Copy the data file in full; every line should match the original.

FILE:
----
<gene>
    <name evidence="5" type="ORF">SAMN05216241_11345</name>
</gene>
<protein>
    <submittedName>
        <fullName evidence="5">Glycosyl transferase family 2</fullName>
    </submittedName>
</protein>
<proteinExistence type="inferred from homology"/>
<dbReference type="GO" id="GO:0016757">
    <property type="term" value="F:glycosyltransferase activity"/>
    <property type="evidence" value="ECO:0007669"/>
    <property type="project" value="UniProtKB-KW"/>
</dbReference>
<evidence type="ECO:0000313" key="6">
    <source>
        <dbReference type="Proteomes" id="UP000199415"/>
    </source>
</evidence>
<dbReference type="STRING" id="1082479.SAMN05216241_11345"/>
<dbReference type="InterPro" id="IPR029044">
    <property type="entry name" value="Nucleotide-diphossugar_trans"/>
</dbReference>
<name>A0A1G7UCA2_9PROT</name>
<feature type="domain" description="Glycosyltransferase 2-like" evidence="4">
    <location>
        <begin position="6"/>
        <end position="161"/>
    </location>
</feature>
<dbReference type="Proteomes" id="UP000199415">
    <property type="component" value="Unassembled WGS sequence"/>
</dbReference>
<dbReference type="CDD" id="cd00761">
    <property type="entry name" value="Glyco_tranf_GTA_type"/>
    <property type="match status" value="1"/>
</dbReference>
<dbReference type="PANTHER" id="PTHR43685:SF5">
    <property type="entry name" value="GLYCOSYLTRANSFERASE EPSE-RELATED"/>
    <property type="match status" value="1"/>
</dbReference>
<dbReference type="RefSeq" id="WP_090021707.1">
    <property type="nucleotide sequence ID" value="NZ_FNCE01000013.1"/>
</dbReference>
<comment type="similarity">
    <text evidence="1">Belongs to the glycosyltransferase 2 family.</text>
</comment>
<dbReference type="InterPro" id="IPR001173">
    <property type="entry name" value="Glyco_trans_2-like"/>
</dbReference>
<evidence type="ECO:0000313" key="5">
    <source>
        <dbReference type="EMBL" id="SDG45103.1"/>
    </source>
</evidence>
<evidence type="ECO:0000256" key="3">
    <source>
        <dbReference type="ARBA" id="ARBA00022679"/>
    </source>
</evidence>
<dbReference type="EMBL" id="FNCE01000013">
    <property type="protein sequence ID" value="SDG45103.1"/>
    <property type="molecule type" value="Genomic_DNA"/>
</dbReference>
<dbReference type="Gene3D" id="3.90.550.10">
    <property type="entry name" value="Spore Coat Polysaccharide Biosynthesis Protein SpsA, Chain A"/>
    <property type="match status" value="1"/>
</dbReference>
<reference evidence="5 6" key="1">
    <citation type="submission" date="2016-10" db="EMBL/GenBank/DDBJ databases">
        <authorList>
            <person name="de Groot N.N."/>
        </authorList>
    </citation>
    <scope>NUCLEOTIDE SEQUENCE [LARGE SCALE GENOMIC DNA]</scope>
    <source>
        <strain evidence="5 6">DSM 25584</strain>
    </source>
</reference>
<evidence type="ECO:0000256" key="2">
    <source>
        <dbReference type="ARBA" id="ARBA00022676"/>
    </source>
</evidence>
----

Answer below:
<gene>
    <name evidence="5" type="ORF">SAMN05216241_11345</name>
</gene>
<protein>
    <submittedName>
        <fullName evidence="5">Glycosyl transferase family 2</fullName>
    </submittedName>
</protein>
<proteinExistence type="inferred from homology"/>
<dbReference type="GO" id="GO:0016757">
    <property type="term" value="F:glycosyltransferase activity"/>
    <property type="evidence" value="ECO:0007669"/>
    <property type="project" value="UniProtKB-KW"/>
</dbReference>
<evidence type="ECO:0000313" key="6">
    <source>
        <dbReference type="Proteomes" id="UP000199415"/>
    </source>
</evidence>
<dbReference type="STRING" id="1082479.SAMN05216241_11345"/>
<dbReference type="InterPro" id="IPR029044">
    <property type="entry name" value="Nucleotide-diphossugar_trans"/>
</dbReference>
<name>A0A1G7UCA2_9PROT</name>
<feature type="domain" description="Glycosyltransferase 2-like" evidence="4">
    <location>
        <begin position="6"/>
        <end position="161"/>
    </location>
</feature>
<dbReference type="Proteomes" id="UP000199415">
    <property type="component" value="Unassembled WGS sequence"/>
</dbReference>
<dbReference type="CDD" id="cd00761">
    <property type="entry name" value="Glyco_tranf_GTA_type"/>
    <property type="match status" value="1"/>
</dbReference>
<dbReference type="PANTHER" id="PTHR43685:SF5">
    <property type="entry name" value="GLYCOSYLTRANSFERASE EPSE-RELATED"/>
    <property type="match status" value="1"/>
</dbReference>
<dbReference type="RefSeq" id="WP_090021707.1">
    <property type="nucleotide sequence ID" value="NZ_FNCE01000013.1"/>
</dbReference>
<comment type="similarity">
    <text evidence="1">Belongs to the glycosyltransferase 2 family.</text>
</comment>
<dbReference type="InterPro" id="IPR001173">
    <property type="entry name" value="Glyco_trans_2-like"/>
</dbReference>
<evidence type="ECO:0000313" key="5">
    <source>
        <dbReference type="EMBL" id="SDG45103.1"/>
    </source>
</evidence>
<evidence type="ECO:0000256" key="3">
    <source>
        <dbReference type="ARBA" id="ARBA00022679"/>
    </source>
</evidence>
<dbReference type="EMBL" id="FNCE01000013">
    <property type="protein sequence ID" value="SDG45103.1"/>
    <property type="molecule type" value="Genomic_DNA"/>
</dbReference>
<dbReference type="Gene3D" id="3.90.550.10">
    <property type="entry name" value="Spore Coat Polysaccharide Biosynthesis Protein SpsA, Chain A"/>
    <property type="match status" value="1"/>
</dbReference>
<reference evidence="5 6" key="1">
    <citation type="submission" date="2016-10" db="EMBL/GenBank/DDBJ databases">
        <authorList>
            <person name="de Groot N.N."/>
        </authorList>
    </citation>
    <scope>NUCLEOTIDE SEQUENCE [LARGE SCALE GENOMIC DNA]</scope>
    <source>
        <strain evidence="5 6">DSM 25584</strain>
    </source>
</reference>
<evidence type="ECO:0000256" key="2">
    <source>
        <dbReference type="ARBA" id="ARBA00022676"/>
    </source>
</evidence>